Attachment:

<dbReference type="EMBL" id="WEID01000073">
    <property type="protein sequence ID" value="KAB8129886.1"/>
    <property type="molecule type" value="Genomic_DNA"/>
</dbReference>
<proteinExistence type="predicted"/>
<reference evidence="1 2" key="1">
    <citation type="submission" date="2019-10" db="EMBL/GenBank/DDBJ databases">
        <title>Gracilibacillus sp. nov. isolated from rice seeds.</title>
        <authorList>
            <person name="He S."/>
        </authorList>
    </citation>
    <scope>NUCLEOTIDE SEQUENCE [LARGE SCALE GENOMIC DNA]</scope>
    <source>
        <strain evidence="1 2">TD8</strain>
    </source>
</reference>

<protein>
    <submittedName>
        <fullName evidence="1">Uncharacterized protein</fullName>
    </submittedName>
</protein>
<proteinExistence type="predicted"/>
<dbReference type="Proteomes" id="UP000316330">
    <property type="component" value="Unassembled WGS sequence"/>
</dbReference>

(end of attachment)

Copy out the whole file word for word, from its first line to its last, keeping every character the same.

<dbReference type="EMBL" id="WEID01000073">
    <property type="protein sequence ID" value="KAB8129886.1"/>
    <property type="molecule type" value="Genomic_DNA"/>
</dbReference>
<proteinExistence type="predicted"/>
<reference evidence="1 2" key="1">
    <citation type="submission" date="2019-10" db="EMBL/GenBank/DDBJ databases">
        <title>Gracilibacillus sp. nov. isolated from rice seeds.</title>
        <authorList>
            <person name="He S."/>
        </authorList>
    </citation>
    <scope>NUCLEOTIDE SEQUENCE [LARGE SCALE GENOMIC DNA]</scope>
    <source>
        <strain evidence="1 2">TD8</strain>
    </source>
</reference>

<protein>
    <submittedName>
        <fullName evidence="1">Uncharacterized protein</fullName>
    </submittedName>
</protein>
<proteinExistence type="predicted"/>
<dbReference type="Proteomes" id="UP000316330">
    <property type="component" value="Unassembled WGS sequence"/>
</dbReference>